- Article 16: Don’t solicit clients that have already signed an exclusive listing agreement with another Realtor.
- Article 17: Contractual disputes will be mediated or arbitrated by the Realtor Board.
Here’s a quick recap of REALTOR vs real estate agent vs real estate broker. While they all can conduct real estate transactions for you there is a slight difference that may or may not make a difference to you.
Important Distinctions between a REALTOR and a real estate agent vs a real estate broker?
- A licensed real estate agent is allowed to conduct the purchase, sale or rent of a piece of real estate and accept a commission under the supervision of a real estate broker.
- A real estate broker started out as a real estate agent and has received additional training. They are able to conduct business independently or manage real estate sales agents under them.
- REALTORS® are either licensed real estate agents or brokers who belong to the National Association of REALTORS®. Not all agents or brokers are REALTOR®.
All REALTORS are real estate agents. But not all real estate agents (or brokers) are REALTORS.
Why Use A REALTOR vs a Real Estate Agent?
Why use a REALTOR when buying or selling a home? Here are 3 reasons why a consumer who is in the market to buy or sell should use a REALTOR vs. a Real Estate Agent
- Statistically, a REALTOR® is better educated and skilled about the business of real estate and consistently earns more money as an agent because of their experience. Experience and training translate into better success for their clients.
- A REALTOR has access to additional education through their national and local associations to provide you with better service.
- REALTORS® are also held to a higher standard in their dealings with you.
- By supporting a REALTOR®, you are supporting an organization that supports issues revolving around homeownership. The National Association of REALTORS® works daily on advocating on the national, state and local levels for the ability for the consumer to own, buy and sell real estate.
Did you know, The National Association of REALTORS was instrumental in keeping the Federal Flood Insurance program intact after Hurricane Katrina when legislation was set forth to dissolve the program?
Without the National Flood Insurance program, it would have left many homeowners without flood insurance.
NAR was also instrumental in recent legislation that excluded the delta on homes sold short as income. Giving tax relief to already financially burdened homeowners.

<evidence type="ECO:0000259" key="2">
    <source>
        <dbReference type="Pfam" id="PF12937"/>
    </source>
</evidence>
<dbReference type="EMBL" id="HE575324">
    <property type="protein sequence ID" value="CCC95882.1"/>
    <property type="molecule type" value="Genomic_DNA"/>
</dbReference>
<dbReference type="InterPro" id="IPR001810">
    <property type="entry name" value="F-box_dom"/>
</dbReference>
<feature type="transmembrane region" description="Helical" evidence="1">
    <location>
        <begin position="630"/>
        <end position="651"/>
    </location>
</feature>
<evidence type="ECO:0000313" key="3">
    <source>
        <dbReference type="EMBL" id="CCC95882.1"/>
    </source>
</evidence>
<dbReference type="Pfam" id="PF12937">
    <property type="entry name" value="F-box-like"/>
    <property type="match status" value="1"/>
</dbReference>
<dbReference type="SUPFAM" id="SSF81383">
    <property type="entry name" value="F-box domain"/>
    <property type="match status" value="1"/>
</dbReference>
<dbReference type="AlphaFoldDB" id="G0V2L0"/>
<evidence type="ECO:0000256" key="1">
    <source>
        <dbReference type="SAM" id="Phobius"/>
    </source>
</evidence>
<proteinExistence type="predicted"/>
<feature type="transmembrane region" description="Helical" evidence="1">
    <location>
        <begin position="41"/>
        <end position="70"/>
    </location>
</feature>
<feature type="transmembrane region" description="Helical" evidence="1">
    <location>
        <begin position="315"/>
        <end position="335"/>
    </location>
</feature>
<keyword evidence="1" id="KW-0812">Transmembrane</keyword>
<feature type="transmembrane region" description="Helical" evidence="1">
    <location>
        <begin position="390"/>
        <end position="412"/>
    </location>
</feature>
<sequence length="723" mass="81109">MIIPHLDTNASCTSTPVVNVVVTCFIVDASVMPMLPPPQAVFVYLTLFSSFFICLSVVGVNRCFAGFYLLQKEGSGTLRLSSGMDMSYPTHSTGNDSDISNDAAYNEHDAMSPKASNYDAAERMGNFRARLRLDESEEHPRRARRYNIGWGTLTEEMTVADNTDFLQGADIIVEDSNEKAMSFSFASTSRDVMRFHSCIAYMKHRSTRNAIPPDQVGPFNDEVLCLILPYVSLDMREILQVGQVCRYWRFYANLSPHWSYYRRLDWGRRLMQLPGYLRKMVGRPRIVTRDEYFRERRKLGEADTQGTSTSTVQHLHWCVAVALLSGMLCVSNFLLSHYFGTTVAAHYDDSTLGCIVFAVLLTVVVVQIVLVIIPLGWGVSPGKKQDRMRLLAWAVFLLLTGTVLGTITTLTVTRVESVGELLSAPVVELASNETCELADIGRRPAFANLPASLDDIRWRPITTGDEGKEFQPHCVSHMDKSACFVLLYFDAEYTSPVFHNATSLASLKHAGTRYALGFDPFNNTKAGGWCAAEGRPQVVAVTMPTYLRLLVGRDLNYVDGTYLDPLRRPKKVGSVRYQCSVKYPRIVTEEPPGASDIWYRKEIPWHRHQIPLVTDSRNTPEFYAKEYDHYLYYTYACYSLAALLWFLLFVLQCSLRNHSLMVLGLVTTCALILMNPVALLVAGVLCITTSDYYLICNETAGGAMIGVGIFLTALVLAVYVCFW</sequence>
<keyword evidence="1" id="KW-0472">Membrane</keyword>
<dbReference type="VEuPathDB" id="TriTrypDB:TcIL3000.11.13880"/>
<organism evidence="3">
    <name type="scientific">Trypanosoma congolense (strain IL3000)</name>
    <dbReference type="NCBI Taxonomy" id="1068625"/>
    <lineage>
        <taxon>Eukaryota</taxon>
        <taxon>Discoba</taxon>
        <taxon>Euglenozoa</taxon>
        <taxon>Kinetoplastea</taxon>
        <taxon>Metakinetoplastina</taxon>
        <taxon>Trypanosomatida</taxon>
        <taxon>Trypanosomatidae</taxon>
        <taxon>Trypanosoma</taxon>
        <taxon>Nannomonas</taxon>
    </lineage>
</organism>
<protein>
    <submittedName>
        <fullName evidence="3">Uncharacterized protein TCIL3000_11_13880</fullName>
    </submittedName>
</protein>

If you have the opportunity consider hiring a REALTOR vs a real estate agent. By doing so, you are supporting your own best interest as well.
Membership to the National Association of REALTORS is not inexpensive and is what holds back many agents from participating in NAR. That money spent on membership directly benefits every U>S.citizen that owns a home or wants to own a home.
A Word On Real Estate Agency
When talking about real estate agents vs REALTORS vs real estate brokers we should quickly talk about real estate agency.
An agent is someone who conducts business for someone else. So it makes sense that a real estate firm or brokerage is often called a real estate agency.
An agent can work for you or with you in one or more different capacities.
- Seller’s Agent or Listing Agent- They have a fiduciary responsibility to the seller. The seller’s best interest is represented by a listing or sellers agent.
- Selling Agent or Buyer’s Agent- They have a fiduciary responsibility to the potential buyers and the buyer’s best interest is represented by a buyer’s agent.
- Transactional or Facilitating Agent- They represent no one and are only there to facilitate the transaction between both parties without favoring one party over another.
- Dual Agent- In some states, dual agency is where a person who holds a real estate license can represent both parties at the same time. It is complicated and I highly recommend not considering a dual agent.
Whether you hire a real estate agent vs a REALTOR vs a broker is up to you, they can all be a good fit for your situation. There may be advantages for you to hire one over the other. Remember anyone selling a home for a commission must be a real estate agent not all real estate agents are REALTORS. But it may be in your best interest to hire a REALTOR
Do your homework and conduct several interviews.
Agent vs broker vs REALTOR is just part of the equation in hiring the right real estate professional. No matter who you hire, they all have the potential of doing a great job for you.
The main difference between a REALTOR and a licensed real estate agent is membership in a trade association. By following a specific code of ethics a REALTOR is held to a high standard when promoting a clients’ best interest and working with other agents. Consider using a REALTOR for your next real estate transaction. It can be a good idea because when you hire a REALTOR you are also helping support an organization that promotes the best interest of a homeowner and homeownership in the United States.
Other Real Estate Resources:
- Consider a beautiful shade garden instead of that tangled woodland mess. Eileen Anderson gives some great pointer on creating a shade garden you will love.
- When selling your home your listing description should be well thought out. Sharon Paxson gives some great advice on crafting the perfect listing description.
- A flat fee listing is where you pay a fee to get listed in your Multiple listing service but are not represented by an agent. You do all the work. Bill Gassett covers the downsides of a flat fee listing service.
- If the Pandemic wasn’t enough to worry about. Try selling a home admist the Coronavirus. Paul Sian shares some tips on selling your home during the Pandemic.
What Is The Difference Between A REALTOR And A Real Estate Agent? was provided by Kevin Vitali a Massachusetts REALTOR. If you are looking to buy or sell a home call Kevin at 978-360-0422.